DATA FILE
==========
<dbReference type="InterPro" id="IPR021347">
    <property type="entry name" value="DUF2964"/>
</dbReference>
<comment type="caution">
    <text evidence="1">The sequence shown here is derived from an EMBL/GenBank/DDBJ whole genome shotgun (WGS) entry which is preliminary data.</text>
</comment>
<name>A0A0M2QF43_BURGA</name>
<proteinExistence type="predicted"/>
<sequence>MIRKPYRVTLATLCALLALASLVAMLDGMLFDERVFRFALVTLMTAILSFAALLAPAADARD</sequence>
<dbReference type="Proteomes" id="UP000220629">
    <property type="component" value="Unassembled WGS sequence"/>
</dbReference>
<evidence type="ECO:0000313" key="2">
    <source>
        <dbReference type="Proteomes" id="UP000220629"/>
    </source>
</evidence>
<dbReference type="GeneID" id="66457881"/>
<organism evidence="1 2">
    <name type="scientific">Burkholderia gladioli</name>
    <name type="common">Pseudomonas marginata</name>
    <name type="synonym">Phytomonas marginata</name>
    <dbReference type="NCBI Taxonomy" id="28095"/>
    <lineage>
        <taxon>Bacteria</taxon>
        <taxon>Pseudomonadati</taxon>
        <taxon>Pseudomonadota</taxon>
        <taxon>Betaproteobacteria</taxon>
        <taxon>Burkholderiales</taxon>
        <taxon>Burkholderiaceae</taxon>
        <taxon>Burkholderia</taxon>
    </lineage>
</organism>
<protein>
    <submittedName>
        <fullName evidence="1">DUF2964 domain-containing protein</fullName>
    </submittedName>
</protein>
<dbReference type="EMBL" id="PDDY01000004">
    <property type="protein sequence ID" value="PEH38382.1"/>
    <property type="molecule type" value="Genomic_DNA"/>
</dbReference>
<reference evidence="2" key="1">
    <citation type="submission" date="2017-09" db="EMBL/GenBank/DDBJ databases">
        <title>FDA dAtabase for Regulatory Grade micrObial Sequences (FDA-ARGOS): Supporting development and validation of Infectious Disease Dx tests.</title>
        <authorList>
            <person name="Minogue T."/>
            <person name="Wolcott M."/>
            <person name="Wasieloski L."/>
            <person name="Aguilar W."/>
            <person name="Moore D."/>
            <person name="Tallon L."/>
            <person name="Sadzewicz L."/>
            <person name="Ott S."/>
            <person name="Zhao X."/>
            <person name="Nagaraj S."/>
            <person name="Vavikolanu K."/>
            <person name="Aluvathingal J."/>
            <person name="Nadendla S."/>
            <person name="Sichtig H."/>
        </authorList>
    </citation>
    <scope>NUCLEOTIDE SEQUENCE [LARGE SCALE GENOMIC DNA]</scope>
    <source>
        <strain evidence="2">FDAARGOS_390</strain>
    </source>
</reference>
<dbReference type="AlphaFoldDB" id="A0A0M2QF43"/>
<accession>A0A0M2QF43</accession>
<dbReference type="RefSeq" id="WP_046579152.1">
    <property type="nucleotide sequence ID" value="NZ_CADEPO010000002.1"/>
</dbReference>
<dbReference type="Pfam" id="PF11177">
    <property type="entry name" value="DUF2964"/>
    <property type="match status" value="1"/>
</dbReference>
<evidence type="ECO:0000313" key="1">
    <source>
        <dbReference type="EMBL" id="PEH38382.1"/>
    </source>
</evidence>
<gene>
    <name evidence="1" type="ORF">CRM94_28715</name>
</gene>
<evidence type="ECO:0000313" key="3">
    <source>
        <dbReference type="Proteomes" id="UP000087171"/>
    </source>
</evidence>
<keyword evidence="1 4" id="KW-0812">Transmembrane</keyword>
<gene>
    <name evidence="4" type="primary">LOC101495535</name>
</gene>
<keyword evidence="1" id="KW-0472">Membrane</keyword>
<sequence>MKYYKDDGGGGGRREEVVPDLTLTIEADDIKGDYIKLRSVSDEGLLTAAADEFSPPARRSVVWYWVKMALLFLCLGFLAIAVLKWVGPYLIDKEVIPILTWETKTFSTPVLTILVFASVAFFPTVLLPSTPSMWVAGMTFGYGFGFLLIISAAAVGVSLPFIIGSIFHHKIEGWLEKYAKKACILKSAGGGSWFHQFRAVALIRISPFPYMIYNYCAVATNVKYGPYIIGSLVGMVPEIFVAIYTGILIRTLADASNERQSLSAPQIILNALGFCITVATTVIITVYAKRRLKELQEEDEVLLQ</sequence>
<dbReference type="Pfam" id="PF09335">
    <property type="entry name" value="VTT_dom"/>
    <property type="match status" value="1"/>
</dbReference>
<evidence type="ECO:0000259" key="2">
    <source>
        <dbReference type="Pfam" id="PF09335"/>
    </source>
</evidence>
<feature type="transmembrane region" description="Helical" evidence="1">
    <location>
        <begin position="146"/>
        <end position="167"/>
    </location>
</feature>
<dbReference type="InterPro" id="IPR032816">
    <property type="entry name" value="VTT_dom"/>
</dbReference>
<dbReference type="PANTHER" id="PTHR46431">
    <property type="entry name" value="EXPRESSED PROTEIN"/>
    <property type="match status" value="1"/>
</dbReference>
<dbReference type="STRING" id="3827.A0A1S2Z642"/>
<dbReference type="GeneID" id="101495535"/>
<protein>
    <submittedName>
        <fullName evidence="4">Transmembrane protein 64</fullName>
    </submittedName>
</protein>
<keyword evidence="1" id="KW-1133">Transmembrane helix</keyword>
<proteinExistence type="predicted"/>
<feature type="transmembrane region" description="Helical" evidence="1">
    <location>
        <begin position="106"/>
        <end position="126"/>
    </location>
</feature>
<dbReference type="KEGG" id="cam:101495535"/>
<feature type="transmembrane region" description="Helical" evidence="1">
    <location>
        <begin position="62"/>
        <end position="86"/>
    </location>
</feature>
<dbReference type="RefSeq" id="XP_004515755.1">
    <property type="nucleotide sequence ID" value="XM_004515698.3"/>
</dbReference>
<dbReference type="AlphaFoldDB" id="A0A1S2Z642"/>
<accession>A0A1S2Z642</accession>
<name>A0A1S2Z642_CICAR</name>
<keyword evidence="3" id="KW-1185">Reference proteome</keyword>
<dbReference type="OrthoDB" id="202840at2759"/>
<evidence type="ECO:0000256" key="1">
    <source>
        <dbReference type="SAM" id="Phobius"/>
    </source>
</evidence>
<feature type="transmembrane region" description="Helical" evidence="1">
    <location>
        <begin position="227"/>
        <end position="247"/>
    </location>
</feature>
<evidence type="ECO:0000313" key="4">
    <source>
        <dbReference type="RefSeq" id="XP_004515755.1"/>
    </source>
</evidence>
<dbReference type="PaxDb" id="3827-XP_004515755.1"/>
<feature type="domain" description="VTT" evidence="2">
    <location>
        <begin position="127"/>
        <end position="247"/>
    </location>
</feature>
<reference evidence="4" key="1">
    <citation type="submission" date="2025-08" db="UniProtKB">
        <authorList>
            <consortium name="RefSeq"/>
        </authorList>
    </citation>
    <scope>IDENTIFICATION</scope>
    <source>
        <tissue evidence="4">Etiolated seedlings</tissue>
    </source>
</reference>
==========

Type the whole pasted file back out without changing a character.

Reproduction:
<dbReference type="InterPro" id="IPR021347">
    <property type="entry name" value="DUF2964"/>
</dbReference>
<comment type="caution">
    <text evidence="1">The sequence shown here is derived from an EMBL/GenBank/DDBJ whole genome shotgun (WGS) entry which is preliminary data.</text>
</comment>
<name>A0A0M2QF43_BURGA</name>
<proteinExistence type="predicted"/>
<sequence>MIRKPYRVTLATLCALLALASLVAMLDGMLFDERVFRFALVTLMTAILSFAALLAPAADARD</sequence>
<dbReference type="Proteomes" id="UP000220629">
    <property type="component" value="Unassembled WGS sequence"/>
</dbReference>
<evidence type="ECO:0000313" key="2">
    <source>
        <dbReference type="Proteomes" id="UP000220629"/>
    </source>
</evidence>
<dbReference type="GeneID" id="66457881"/>
<organism evidence="1 2">
    <name type="scientific">Burkholderia gladioli</name>
    <name type="common">Pseudomonas marginata</name>
    <name type="synonym">Phytomonas marginata</name>
    <dbReference type="NCBI Taxonomy" id="28095"/>
    <lineage>
        <taxon>Bacteria</taxon>
        <taxon>Pseudomonadati</taxon>
        <taxon>Pseudomonadota</taxon>
        <taxon>Betaproteobacteria</taxon>
        <taxon>Burkholderiales</taxon>
        <taxon>Burkholderiaceae</taxon>
        <taxon>Burkholderia</taxon>
    </lineage>
</organism>
<protein>
    <submittedName>
        <fullName evidence="1">DUF2964 domain-containing protein</fullName>
    </submittedName>
</protein>
<dbReference type="EMBL" id="PDDY01000004">
    <property type="protein sequence ID" value="PEH38382.1"/>
    <property type="molecule type" value="Genomic_DNA"/>
</dbReference>
<reference evidence="2" key="1">
    <citation type="submission" date="2017-09" db="EMBL/GenBank/DDBJ databases">
        <title>FDA dAtabase for Regulatory Grade micrObial Sequences (FDA-ARGOS): Supporting development and validation of Infectious Disease Dx tests.</title>
        <authorList>
            <person name="Minogue T."/>
            <person name="Wolcott M."/>
            <person name="Wasieloski L."/>
            <person name="Aguilar W."/>
            <person name="Moore D."/>
            <person name="Tallon L."/>
            <person name="Sadzewicz L."/>
            <person name="Ott S."/>
            <person name="Zhao X."/>
            <person name="Nagaraj S."/>
            <person name="Vavikolanu K."/>
            <person name="Aluvathingal J."/>
            <person name="Nadendla S."/>
            <person name="Sichtig H."/>
        </authorList>
    </citation>
    <scope>NUCLEOTIDE SEQUENCE [LARGE SCALE GENOMIC DNA]</scope>
    <source>
        <strain evidence="2">FDAARGOS_390</strain>
    </source>
</reference>
<dbReference type="AlphaFoldDB" id="A0A0M2QF43"/>
<accession>A0A0M2QF43</accession>
<dbReference type="RefSeq" id="WP_046579152.1">
    <property type="nucleotide sequence ID" value="NZ_CADEPO010000002.1"/>
</dbReference>
<dbReference type="Pfam" id="PF11177">
    <property type="entry name" value="DUF2964"/>
    <property type="match status" value="1"/>
</dbReference>
<evidence type="ECO:0000313" key="1">
    <source>
        <dbReference type="EMBL" id="PEH38382.1"/>
    </source>
</evidence>
<gene>
    <name evidence="1" type="ORF">CRM94_28715</name>
</gene>
<evidence type="ECO:0000313" key="3">
    <source>
        <dbReference type="Proteomes" id="UP000087171"/>
    </source>
</evidence>
<keyword evidence="1 4" id="KW-0812">Transmembrane</keyword>
<gene>
    <name evidence="4" type="primary">LOC101495535</name>
</gene>
<keyword evidence="1" id="KW-0472">Membrane</keyword>
<sequence>MKYYKDDGGGGGRREEVVPDLTLTIEADDIKGDYIKLRSVSDEGLLTAAADEFSPPARRSVVWYWVKMALLFLCLGFLAIAVLKWVGPYLIDKEVIPILTWETKTFSTPVLTILVFASVAFFPTVLLPSTPSMWVAGMTFGYGFGFLLIISAAAVGVSLPFIIGSIFHHKIEGWLEKYAKKACILKSAGGGSWFHQFRAVALIRISPFPYMIYNYCAVATNVKYGPYIIGSLVGMVPEIFVAIYTGILIRTLADASNERQSLSAPQIILNALGFCITVATTVIITVYAKRRLKELQEEDEVLLQ</sequence>
<dbReference type="Pfam" id="PF09335">
    <property type="entry name" value="VTT_dom"/>
    <property type="match status" value="1"/>
</dbReference>
<evidence type="ECO:0000259" key="2">
    <source>
        <dbReference type="Pfam" id="PF09335"/>
    </source>
</evidence>
<feature type="transmembrane region" description="Helical" evidence="1">
    <location>
        <begin position="146"/>
        <end position="167"/>
    </location>
</feature>
<dbReference type="InterPro" id="IPR032816">
    <property type="entry name" value="VTT_dom"/>
</dbReference>
<dbReference type="PANTHER" id="PTHR46431">
    <property type="entry name" value="EXPRESSED PROTEIN"/>
    <property type="match status" value="1"/>
</dbReference>
<dbReference type="STRING" id="3827.A0A1S2Z642"/>
<dbReference type="GeneID" id="101495535"/>
<protein>
    <submittedName>
        <fullName evidence="4">Transmembrane protein 64</fullName>
    </submittedName>
</protein>
<keyword evidence="1" id="KW-1133">Transmembrane helix</keyword>
<proteinExistence type="predicted"/>
<feature type="transmembrane region" description="Helical" evidence="1">
    <location>
        <begin position="106"/>
        <end position="126"/>
    </location>
</feature>
<dbReference type="KEGG" id="cam:101495535"/>
<feature type="transmembrane region" description="Helical" evidence="1">
    <location>
        <begin position="62"/>
        <end position="86"/>
    </location>
</feature>
<dbReference type="RefSeq" id="XP_004515755.1">
    <property type="nucleotide sequence ID" value="XM_004515698.3"/>
</dbReference>
<dbReference type="AlphaFoldDB" id="A0A1S2Z642"/>
<accession>A0A1S2Z642</accession>
<name>A0A1S2Z642_CICAR</name>
<keyword evidence="3" id="KW-1185">Reference proteome</keyword>
<dbReference type="OrthoDB" id="202840at2759"/>
<evidence type="ECO:0000256" key="1">
    <source>
        <dbReference type="SAM" id="Phobius"/>
    </source>
</evidence>
<feature type="transmembrane region" description="Helical" evidence="1">
    <location>
        <begin position="227"/>
        <end position="247"/>
    </location>
</feature>
<evidence type="ECO:0000313" key="4">
    <source>
        <dbReference type="RefSeq" id="XP_004515755.1"/>
    </source>
</evidence>
<dbReference type="PaxDb" id="3827-XP_004515755.1"/>
<feature type="domain" description="VTT" evidence="2">
    <location>
        <begin position="127"/>
        <end position="247"/>
    </location>
</feature>
<reference evidence="4" key="1">
    <citation type="submission" date="2025-08" db="UniProtKB">
        <authorList>
            <consortium name="RefSeq"/>
        </authorList>
    </citation>
    <scope>IDENTIFICATION</scope>
    <source>
        <tissue evidence="4">Etiolated seedlings</tissue>
    </source>
</reference>